The Pure Land received an Australian Business Number and a Tax File Number and opened a new bank account with Bendigo Bank.

November

From a presentation at the Dhammaloka Centre during the Rains Retreat, The Pure Land gained new ‘Friends of the Pure Land’ and a new Member. A video of the event was posted on the BSWA website. Also in November, plans to run basic training courses in 2019 for Pure Land volunteers were adopted.

Areas Where The Pure Land Needs Help

  1. Brand and logo
  2. Design and use of social media and website
  3. Fund raising
  4. Public relations and marketing in general

Also, The Pure Land Committee is seeking another committee member (currently we have six members)


Christmas Gifts for Those with Dementia

Christmas Gifts for Those with Dementia [1]

Recently, Alzheimer’s WA published a wonderful article about selecting appropriate Christmas gifts for someone with dementia. It seems to me that these gifts would also be suitable for someone who is dying, perhaps mostly sleeping, finding it difficult to concentrate and not able to communicate well anymore. See what you think.

There is much discussion in the community – and in my family – about the commercialisation of Christmas. Some worry that Christmas draws you into its vortex and you end up spending far more that you planned. Others worry that the oversupply of gifts simply contributes to unsustainability and landfill.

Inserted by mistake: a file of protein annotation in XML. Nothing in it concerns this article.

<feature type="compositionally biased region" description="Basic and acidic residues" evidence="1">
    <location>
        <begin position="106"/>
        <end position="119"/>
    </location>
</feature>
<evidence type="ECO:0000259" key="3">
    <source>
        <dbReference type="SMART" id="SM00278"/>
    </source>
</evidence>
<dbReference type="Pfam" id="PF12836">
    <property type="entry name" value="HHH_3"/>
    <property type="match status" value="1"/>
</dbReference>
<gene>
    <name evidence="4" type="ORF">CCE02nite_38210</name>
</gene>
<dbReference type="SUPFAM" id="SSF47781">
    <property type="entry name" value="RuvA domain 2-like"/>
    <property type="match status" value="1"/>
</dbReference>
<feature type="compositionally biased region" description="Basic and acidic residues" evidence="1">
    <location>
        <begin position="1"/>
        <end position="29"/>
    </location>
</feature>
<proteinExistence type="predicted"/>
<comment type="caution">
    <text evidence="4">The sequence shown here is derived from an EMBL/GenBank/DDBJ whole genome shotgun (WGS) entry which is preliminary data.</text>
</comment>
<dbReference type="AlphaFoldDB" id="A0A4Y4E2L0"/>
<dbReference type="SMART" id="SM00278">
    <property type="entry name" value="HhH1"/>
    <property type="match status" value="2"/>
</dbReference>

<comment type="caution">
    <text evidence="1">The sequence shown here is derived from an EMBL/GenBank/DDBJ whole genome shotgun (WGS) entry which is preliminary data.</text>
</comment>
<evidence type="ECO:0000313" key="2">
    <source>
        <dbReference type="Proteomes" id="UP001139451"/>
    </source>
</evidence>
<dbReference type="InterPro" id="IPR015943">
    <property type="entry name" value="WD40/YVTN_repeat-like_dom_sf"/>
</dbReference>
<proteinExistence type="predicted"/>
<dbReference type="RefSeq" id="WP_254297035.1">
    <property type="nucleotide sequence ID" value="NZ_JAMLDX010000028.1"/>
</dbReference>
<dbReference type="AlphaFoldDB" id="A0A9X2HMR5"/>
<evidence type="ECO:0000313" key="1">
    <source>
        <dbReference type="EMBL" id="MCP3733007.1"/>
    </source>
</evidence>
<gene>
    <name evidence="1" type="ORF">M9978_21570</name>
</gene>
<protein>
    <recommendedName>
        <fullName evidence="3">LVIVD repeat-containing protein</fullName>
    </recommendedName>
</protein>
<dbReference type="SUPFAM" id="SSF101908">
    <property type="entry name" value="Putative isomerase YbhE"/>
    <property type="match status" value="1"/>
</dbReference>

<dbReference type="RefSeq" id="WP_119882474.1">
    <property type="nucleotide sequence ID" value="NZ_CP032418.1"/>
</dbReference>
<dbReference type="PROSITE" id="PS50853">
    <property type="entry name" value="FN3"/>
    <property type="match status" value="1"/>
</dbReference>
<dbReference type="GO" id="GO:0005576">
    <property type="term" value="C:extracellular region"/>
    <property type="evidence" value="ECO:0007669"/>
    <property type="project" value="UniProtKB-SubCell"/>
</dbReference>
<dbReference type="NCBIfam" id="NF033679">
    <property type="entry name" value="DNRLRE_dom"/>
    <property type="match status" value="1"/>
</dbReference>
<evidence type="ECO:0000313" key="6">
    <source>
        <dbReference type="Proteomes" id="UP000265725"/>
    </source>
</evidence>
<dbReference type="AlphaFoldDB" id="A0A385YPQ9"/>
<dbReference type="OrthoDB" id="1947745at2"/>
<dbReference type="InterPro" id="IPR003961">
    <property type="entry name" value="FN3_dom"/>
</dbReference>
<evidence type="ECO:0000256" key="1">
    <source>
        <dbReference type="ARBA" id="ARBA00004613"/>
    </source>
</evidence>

These are not easy considerations, as they are usually weighed against the fact that gift giving is one of the great Christmas traditions, one of the key ways we celebrate those we love at this festive time. It is at this time we are reminded of the old proverb that it is better to give than to receive.

Christmas can also be a time where people feel disconnected, lonely and isolated. What gift is of value to these individuals?

I’d like to throw out my usual Christmas challenge to you, and ask you to consider the gifts you can give that are entirely sustainable and bank account friendly. While these gifts have value and meaning for everyone, they have special meaning for those living with dementia.

Read more on Christmas Gifts for Those with Dementia